In Rwanda, though, they did it dif­fer­ently. It has a tribal so­ci­ety, with two large tribes. If you killed the son of another fam­ily, you had to fol­low a cer­tain rit­ual and, fig­u­ra­tively, give your life to it. You drink spe­cial herbs and be­come a son of this fam­ily. In this way they get many mixed families. It is their spir­i­tual and tribal tra­di­tion.

What Ukraine should do. A Dan­ish cen­ter was es­tab­lished in the for­mer Yu­goslavia af­ter the war. In Sara­jevo, Croats, Serbs and Bos­nian Mus­lims had to work to­gether in such cen­ters. My step­fa­ther was there, I was there. We taught them what it means to de­velop democ­racy. Be­cause this is something that East­ern Euro­peans know lit­tle about. You didn't have that ei­ther. Be­cause democ­racy is not just about vot­ing rights. The main thing is my re­spon­si­bil­ity to the so­ci­ety.

Many peo­ple now fight­ing in the East come from the western part of the coun­try. They fight out of solidarity. But if it is only the solidarity with the coun­try, with the land, and not with the peo­ple, then you have a prob­lem. I have no solidarity with any piece of land in my Den­mark, I don't care, but I do care about my peo­ple. I am loyal to the peo­ple, not to the land.

All wars are the same. On the one hand, they are all slightly dif­fer­ent. On the other hand, if you step back and have a look from above, af­ter the WWII most of them are about money. But peo­ple some­how need to be con­vinced to go to war, there­fore, a lot of emo­tions are created around it. What you need to ask is: who is mak­ing money on that war? Who is ben­e­fit­ing? Def­i­nitely not those who fight in it, come home with no arms and no legs, and can­not even pro­cure a pen­sion. We have to teach peo­ple to be free, not to be slaves. Free peo­ple have a choice and make it. But, most im­por­tantly, they have to deal with the con­se­quences of that choice. Not to com­plain about others, but to take the re­spon­si­bil­ity for their choices. Den­mark is not fight­ing any war, but our sol­diers are dy­ing daily. Same as here. No one re­ally knows what you have. Every­one knows you have a prob­lem, but what's its name? Be­cause you are, in a way, not at war with Rus­sia, you can't even say it, or it will in­vade. You don't want to call this a civil war. So what do you have then? In Den­mark, we have the same thing: we are not at war, but our sol­diers get killed. In Afghanistan, in Iraq. They are al­ways at the front line. Over the past 25 years, we got 36,000 veter­ans, out of the en­tire pop­u­la­tion of 5.5 mil­lion. It is a bit too much for a coun­try that is not at war.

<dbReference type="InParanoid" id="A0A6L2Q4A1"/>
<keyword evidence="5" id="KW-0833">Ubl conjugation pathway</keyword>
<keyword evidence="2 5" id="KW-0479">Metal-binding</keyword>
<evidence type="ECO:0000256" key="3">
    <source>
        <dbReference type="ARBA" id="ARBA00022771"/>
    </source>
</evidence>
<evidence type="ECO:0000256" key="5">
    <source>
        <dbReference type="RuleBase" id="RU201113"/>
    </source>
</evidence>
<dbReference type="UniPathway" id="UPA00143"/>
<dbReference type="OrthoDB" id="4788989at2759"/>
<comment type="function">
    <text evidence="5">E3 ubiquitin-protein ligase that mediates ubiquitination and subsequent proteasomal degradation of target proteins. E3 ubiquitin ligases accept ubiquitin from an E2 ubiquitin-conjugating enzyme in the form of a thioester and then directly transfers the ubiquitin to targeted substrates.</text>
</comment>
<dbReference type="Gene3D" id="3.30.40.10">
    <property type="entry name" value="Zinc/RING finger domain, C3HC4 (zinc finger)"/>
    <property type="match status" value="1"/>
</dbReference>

What makes peo­ple go to war? There are many rea­sons. I have met those who went be­cause their life was trau­matic, and the war for them was a hol­i­day. Some have romantic il­lu­sions, some have ideas, some have fear of Rus­sia, some have hopes for a bet­ter fu­ture, and some do it for the right to speak their own lan­guage. And I think that you have a deeply rooted de­sire for free­dom, which you have never had. But it would be good to try to un­der­stand what kind of free­dom you re­ally want. Be­cause peo­ple seem to fight in the name of free­dom, but in re­al­ity they have very dif­fer­ent ideas of it. Many are fo­cused not on the fu­ture, but on the past...